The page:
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Thread: Circular time

  1. #1

    Circular time

    Dear Bhante,
    I have seen a couple of talks by Ajahn Brahm in which he says that just like 3-D space is curved (so that, to use an image that I think goes back to Einstein, if we had a strong enough telescope allowing us to see far enough, we would see... the back of our own head) also time si curved, so that we go round and round in samsara. Some philosophers like Nietzsche had also suggested this idea (the Eternal recurrance of the same).
    However, if we take this idea seriously, it would mean that if enough time elapses, the world would come back to the same state as now, so that this very moment would repeat itself again and again (just like in space if you travel far enough you come back to the point where you started from). So my question is: how is this teaching compatible with the idea of parinibbana, according to which an arahant would cease to be after death and never be reborn? If time is circular, wouldn't this imply that the arahant will also exist again in the future if we go ahead far enough? And if so, wouldn't this mean that he/she has ceased to exist, and then somehow come into being again?
    I really cannot reconcile the idea of circular time with that of arahants reaching parinibbana and 'disappearing' for ever, so I would be grateful for your help in understanding this.
    With metta
    Stefano

  2. #2
    Dear Stefano,

    Nice to hear from you again.

    I decided to ask Ajahn Brahm directly, since you are referring to his talk. This is what he has to say:

    Space and time are part of Kama Loka. Parinibbana occurs in Rupa Loka, from the fourth Jhana. If one does not know the escape from Kama Loka, then one may very well go around and around in the loop of time. That is my answer.

    With Mega Metta, Ajahn Brahm
    I hope this helps.

    With metta from Oz.

  3. #3
    Administrator/ 5 Precept Keeper Senior Member Jerrod Lopes's Avatar
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    Good reason to abstain from living la vida loka. Ha!

  4. #4
    Senior Member Mara Pacers's Avatar
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    Made me laugh out Loud Jerrod - thanks!!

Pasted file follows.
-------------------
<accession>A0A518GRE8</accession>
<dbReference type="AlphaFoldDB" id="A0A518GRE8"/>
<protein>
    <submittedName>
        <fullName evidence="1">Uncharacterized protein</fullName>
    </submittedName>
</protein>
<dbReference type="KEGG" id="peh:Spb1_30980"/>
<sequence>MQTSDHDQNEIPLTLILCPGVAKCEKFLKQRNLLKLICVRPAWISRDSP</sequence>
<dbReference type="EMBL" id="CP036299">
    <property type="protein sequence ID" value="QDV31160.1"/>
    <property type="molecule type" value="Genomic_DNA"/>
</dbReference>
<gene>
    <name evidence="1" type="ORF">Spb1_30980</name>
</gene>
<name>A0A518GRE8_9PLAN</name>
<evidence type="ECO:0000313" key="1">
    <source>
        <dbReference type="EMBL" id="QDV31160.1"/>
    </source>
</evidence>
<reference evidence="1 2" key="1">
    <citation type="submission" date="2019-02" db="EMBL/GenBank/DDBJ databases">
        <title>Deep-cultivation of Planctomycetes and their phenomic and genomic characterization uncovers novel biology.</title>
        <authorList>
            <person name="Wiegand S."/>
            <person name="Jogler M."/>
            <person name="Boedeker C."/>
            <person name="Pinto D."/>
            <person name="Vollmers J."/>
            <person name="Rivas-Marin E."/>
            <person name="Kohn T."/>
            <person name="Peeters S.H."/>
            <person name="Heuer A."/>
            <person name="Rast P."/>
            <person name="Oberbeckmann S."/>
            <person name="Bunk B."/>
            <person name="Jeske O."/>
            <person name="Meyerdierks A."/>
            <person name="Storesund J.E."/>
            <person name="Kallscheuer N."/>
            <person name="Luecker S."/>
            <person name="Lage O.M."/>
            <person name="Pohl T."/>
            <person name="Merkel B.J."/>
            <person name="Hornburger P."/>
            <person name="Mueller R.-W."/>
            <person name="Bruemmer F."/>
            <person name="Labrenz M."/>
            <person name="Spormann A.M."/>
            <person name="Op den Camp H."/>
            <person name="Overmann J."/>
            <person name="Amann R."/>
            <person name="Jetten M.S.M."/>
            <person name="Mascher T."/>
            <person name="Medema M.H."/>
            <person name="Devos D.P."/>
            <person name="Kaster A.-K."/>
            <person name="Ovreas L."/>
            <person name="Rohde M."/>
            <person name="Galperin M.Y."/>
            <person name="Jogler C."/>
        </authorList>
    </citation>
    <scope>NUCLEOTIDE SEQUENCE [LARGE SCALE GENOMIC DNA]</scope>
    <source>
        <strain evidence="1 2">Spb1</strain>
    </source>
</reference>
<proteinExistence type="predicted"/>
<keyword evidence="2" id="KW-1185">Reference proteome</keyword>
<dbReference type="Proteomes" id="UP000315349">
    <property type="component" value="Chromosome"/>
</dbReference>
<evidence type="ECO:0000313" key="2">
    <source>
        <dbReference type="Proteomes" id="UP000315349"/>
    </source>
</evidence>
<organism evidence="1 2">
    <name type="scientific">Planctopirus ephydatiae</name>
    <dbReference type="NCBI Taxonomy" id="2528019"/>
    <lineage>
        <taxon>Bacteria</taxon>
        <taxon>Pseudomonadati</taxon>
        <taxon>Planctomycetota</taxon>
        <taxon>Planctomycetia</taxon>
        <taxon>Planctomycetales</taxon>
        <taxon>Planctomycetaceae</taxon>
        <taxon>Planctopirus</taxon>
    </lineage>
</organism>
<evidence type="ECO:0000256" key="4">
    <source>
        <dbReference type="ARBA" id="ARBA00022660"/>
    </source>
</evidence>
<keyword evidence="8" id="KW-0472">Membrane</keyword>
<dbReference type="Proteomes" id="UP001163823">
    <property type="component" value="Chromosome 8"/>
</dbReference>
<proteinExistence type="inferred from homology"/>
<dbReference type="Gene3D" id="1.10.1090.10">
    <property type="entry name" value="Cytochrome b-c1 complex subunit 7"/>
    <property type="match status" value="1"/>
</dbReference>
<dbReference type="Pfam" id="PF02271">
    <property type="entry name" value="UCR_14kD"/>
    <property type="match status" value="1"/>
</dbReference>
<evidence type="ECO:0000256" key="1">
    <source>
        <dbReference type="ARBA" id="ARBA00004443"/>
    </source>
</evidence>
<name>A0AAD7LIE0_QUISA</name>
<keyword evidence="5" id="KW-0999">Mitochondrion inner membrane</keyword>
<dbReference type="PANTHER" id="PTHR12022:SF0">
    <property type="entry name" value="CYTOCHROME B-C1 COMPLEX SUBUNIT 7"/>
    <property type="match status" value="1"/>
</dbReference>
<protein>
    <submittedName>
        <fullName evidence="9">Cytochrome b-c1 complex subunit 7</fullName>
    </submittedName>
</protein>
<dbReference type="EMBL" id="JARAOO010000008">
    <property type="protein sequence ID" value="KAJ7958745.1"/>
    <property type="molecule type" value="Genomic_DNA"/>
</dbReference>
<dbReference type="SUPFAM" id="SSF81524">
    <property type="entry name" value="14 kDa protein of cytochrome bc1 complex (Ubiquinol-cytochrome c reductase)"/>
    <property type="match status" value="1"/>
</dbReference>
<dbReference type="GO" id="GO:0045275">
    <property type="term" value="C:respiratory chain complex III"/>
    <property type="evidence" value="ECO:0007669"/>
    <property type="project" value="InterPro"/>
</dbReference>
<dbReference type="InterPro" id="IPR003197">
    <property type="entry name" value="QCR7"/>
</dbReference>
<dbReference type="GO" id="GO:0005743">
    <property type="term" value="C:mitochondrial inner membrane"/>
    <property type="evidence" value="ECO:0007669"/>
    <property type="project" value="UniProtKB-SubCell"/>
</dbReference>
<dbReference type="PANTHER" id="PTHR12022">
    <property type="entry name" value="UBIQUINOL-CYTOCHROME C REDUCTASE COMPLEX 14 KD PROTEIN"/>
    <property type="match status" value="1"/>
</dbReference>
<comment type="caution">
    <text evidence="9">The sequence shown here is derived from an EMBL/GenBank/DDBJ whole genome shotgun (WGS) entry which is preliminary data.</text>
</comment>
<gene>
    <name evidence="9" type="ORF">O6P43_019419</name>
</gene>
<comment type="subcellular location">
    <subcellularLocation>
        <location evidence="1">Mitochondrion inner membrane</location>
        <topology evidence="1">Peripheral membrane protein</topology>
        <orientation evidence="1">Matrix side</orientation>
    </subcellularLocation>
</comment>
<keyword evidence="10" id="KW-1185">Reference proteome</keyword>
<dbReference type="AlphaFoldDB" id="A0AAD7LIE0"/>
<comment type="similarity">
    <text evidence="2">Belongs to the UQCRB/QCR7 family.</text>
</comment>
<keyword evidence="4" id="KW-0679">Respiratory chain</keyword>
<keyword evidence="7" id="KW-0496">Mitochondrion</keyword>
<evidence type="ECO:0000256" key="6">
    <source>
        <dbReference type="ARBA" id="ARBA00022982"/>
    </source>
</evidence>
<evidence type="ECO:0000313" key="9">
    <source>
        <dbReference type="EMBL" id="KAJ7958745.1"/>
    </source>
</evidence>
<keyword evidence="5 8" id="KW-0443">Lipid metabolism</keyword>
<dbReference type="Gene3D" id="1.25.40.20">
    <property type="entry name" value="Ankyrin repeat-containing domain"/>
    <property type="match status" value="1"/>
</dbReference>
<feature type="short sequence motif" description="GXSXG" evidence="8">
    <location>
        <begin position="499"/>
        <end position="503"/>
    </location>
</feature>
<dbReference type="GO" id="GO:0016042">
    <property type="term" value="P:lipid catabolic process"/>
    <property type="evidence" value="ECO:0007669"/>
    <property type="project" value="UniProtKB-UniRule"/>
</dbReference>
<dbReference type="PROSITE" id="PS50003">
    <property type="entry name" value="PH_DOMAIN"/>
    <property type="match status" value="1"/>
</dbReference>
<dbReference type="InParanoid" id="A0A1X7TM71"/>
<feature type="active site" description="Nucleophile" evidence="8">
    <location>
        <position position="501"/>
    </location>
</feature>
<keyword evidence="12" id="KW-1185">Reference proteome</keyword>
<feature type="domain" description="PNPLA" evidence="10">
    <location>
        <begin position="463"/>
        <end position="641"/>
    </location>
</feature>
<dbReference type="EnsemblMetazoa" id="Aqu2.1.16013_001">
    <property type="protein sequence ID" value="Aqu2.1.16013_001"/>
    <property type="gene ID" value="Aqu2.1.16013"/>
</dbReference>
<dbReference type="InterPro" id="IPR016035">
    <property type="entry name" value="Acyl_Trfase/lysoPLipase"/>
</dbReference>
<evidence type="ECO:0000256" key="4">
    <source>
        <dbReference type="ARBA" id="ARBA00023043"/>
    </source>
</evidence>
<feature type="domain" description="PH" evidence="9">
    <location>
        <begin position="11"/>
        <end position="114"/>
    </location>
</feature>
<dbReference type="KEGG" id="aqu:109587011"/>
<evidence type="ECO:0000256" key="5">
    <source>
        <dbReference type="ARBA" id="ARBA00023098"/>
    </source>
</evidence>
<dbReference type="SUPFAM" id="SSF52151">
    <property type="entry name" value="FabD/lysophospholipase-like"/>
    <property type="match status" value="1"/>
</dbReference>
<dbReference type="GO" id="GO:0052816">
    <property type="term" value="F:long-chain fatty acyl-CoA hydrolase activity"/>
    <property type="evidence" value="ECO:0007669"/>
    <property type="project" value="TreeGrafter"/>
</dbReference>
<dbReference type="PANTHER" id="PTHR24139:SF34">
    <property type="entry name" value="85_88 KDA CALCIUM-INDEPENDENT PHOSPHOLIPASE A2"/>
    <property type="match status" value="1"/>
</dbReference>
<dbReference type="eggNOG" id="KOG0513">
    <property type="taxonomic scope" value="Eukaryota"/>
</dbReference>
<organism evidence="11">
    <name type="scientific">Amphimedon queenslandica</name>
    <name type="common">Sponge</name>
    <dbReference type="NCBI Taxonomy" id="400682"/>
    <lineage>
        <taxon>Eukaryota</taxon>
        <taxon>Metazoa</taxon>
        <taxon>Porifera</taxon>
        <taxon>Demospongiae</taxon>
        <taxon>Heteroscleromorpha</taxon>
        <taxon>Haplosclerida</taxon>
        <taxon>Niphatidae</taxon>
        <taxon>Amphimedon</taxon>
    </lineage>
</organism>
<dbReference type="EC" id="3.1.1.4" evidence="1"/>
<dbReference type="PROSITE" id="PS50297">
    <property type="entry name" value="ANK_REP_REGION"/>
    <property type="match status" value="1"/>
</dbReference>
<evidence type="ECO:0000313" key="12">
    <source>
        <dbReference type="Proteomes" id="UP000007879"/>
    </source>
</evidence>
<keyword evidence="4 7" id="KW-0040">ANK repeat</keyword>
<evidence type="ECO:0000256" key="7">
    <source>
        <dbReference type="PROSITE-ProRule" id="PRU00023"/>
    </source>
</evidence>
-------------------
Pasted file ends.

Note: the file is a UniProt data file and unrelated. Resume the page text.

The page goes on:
5. #5
    Senior Member Mara Pacers's Avatar
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    Dear Stephano and Bhante, Thank you for this question and answer. Can it be known what is the escape from Rupa Loka to Arupa Loka? Do the same principles apply as now? it must be difficult to generate enough stimulus if there are no longer the 5 senses involved. Is it possible for the mind alone to generate unwholesome conditions?

    With gratitude

    Mara

  6. #6
    The Buddha rarely of ever spoke about such things and so I've never given it any thought, therefore I don't know.

    Metta, Sunyo

  7. #7
    Hi Mara,

    Samyutta Nikaya 47:10 The Nun’s Residence this is a good teaching regarding becoming caught up in directed thought and evaluation. In particular the 6th paragraph which begins, “And further he remains focused . . ."
    “Here are roots of trees, here are empty huts – practice jhana! Do not be negligent! Do not regret it later!” - Buddha

  8. #8
    Senior Member Mara Pacers's Avatar
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    Thank-you Venerable Sunyo and Ed.

    With Metta

    Mara

  9. #9
    Dear all, thank you for these replies and comments. One of the reasons I thought it would be interesting to ask the question is that Ajahn Brahm once brought up the discussion of circular time when he was teaching dependent origination in a Sutta Cass and we asked him about the origin of avijja. He said if I recall correctly that there was no origin, avijja had always been there - and that's where he made the example of circular time as opposed to linear time, since the latter has a beginning, which is to analogous to asking for a first origin or cause of things.
    So whilst I agree with Ed of course that thought should not be there within the space meditation, it seems to me that thinking about the Dhamma outside meditation can be useful, as shown by the many Sutta Classes the monks give and by the dialogues/exchanges they have with academics like Richard Gombrich, who seems to consider the Buddha's thinking very important since the title of his book is 'What the Buddha thought'.
    Anyway, I thought I'd share these reflections, which of course are conditioned by my background, as I must admit that I have a PhD (i.e. Permanent Head Damage in Ajahn Brahm's definition - though I'm sure he can't be completely right on that one, since everything is impermanent after all ).

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